Is it any wonder he begins by saying, “If you want to, you can make me clean.” ? Labelled a sinner, carrying on his body the signs of God’s punishment, he must indeed have expected rejection. Why would Jesus, or anyone, want to help him? Almost certainly, he accepts what he has been told, that he is a sinner whom God is punishing. He must anticipate that Jesus, who preaches the Kingdom of God, will see his sin and cast him off as unworthy of God’s Kingdom.
It is in this context that Jesus’ reply to him must be understood.
“Of course I want to,” is said with a passion and conviction coming from very deep in Jesus’ psyche. It is not, “…I want to heal you.” but, “…of course, I want to heal you” There is a sense of Jesus saying, “…how can you think that I would not want to heal you?” Is there a hint of anger or frustration in Jesus that this poor, suffering man thinks that God might want him to suffer on? Is Jesus somehow saying to himself, “…how can anyone believe that God wants them to suffer?”
I try to imagine – and can’t – what he must have felt when Jesus spoke the words, “Of course I want to,” and followed them with, “Be clean.” By saying ‘be clean’, Jesus is not just curing him of his disease, but he is declaring that he is not a sinner being punished by God, but he is once again ‘clean’; restored as a child of God and once more one of the ‘chosen ones of God’.
Let me call attention to another tiny but important detail: “(Jesus) reached out and touched him.” It would have been unthinkable for a ‘clean’ person to touch an ‘unclean’ person. To risk not just getting the disease itself, but maybe being tainted by the sin and having to share in the punishment, was unimaginable. Yet Jesus does it…and he does it before he cures him.
We can never fully know how Jesus understood the theology of sin and suffering. In truth, maybe Jesus didn’t know himself or care! He saw a man kneeling before him, sick, dejected and alone. He saw a man who did not even have the confidence to ask Jesus to cure him. He only said, “If you want to, you can make me clean.” And Jesus instinctively reaches out to him and touches him. Almost without thought, Jesus does what God does – he touches, he heals, he forgives, and he ‘makes clean’.
We must note that Jesus makes sure the man follows all the rules laid down in Mosaic Law. Just as it was a priest who diagnosed the man as ‘unclean’, so now it is a priest who must declare him ‘clean’ again. Jesus might question the Pharisees and other Jewish leaders about their sincerity and hypocrisy, but he was born, lived and died a committed and practising Jew.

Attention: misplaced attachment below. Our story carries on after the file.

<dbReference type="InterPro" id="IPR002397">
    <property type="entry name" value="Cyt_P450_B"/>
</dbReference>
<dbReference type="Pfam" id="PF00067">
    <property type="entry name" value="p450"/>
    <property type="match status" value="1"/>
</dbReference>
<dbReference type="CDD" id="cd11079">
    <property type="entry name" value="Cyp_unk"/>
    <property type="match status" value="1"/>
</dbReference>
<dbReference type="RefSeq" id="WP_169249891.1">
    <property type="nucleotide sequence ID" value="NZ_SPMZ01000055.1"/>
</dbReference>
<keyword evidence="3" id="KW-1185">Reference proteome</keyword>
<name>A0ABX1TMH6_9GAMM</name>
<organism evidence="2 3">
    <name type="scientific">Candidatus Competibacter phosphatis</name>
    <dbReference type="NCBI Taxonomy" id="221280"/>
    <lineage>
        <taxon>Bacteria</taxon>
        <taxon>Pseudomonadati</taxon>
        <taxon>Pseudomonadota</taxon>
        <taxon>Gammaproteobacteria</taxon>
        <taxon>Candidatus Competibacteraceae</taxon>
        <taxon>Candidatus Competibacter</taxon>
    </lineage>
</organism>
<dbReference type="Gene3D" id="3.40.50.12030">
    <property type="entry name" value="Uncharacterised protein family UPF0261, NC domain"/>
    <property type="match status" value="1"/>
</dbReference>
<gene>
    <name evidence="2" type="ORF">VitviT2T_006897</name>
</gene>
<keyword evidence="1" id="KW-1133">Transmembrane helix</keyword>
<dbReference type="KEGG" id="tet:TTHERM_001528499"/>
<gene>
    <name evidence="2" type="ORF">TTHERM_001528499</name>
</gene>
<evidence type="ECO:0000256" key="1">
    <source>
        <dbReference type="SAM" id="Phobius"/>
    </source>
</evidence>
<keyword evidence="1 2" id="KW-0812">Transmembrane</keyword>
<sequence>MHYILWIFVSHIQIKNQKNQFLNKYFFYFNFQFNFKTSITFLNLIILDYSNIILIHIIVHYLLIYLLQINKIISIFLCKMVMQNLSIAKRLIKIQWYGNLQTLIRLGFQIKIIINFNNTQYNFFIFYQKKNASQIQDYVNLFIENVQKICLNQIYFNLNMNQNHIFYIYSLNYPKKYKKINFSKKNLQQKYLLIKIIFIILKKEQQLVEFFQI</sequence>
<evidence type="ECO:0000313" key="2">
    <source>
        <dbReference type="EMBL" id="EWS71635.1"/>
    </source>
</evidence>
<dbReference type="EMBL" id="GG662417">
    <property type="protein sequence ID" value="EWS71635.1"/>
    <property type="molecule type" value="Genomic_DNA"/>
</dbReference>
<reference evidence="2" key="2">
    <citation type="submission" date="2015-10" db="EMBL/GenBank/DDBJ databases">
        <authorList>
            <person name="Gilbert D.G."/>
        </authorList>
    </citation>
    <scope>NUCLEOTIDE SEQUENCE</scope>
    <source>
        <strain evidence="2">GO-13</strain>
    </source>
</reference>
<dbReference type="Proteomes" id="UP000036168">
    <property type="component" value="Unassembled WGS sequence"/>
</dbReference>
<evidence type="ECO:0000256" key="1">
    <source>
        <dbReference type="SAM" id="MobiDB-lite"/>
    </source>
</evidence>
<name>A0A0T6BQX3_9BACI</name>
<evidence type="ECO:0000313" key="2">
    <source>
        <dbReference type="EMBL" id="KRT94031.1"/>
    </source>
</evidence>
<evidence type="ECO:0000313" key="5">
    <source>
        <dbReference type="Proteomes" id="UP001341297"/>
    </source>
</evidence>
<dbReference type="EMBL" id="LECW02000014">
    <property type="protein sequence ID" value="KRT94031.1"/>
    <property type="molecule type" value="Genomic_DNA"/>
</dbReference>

The last little piece, where the cured man tells everyone that Jesus has to hide away in the wilderness, is interesting, but it is probably more of a structure Mark uses to link his stories than anything else. It’s not central to the message of this Gospel.
So, what can we learn from this encounter between Jesus and the man with leprosy?
In a stark and very powerful way, we once again meet a God of infinite compassion and forgiveness. Every word Jesus speaks oozes God’s love for us. Does God want to heal and forgive us? Of course, he does! How could we ever think anything else?
We also meet a God who reaches out to everyone – even the ‘unclean’ and the rejected. Jesus had a unique way of accepting and welcoming everyone who came to him. He looked for, and he saw, not wealth or poverty, Jew of Samaritan, clean and unclear, but the image of God dwelling within us since the beginning of creation.
Remember, at the Last Supper, Jesus washed his disciples feet, and he said to them, “I leave you an example, so that you should do what I have done to you.” Today, we must hear Jesus say the same to us.
Finally, there is, I think, a warning for us. The idea that pain and suffering are in some way a punishment for sin is rejected by Jesus in this Gospel. God always wants to heal us and take away our pain. Of course, God wants that, and we must never doubt it. However, the idea that misfortune and suffering are linked to sin and displeasing God may be more ingrained in us than we sometimes think.
I remember the 1970s and 80s when HIV/AIDS was at its most infectious and deadly. Sadly, indeed sinfully, I heard it called so frequently the “Gays Disease”, the inference being that because a large number of homosexual men contracted the disease, that it was God’s punishment for what they saw as the sin of homosexuality. More recently, I have heard people say that Climate Change was God’s punishment on the world for X or Y.
Once we start down this road, we find ourselves meeting a God who is petty, cruel and unjust; a God who lashes out in temper, delighting in pain and death, indiscriminately punishing innocent and guilty alike.
This is not the God we meet in the Bible.
It is not the God revealed to us by Jesus.
… And it is not the God of today’s Gospel.
If you have any comments, questions or thoughts on this scripture reflection, please feel welcome to email me at firstname.lastname@example.org
|Mark 1:40-45 ©
The leprosy left the man at once, and he was cured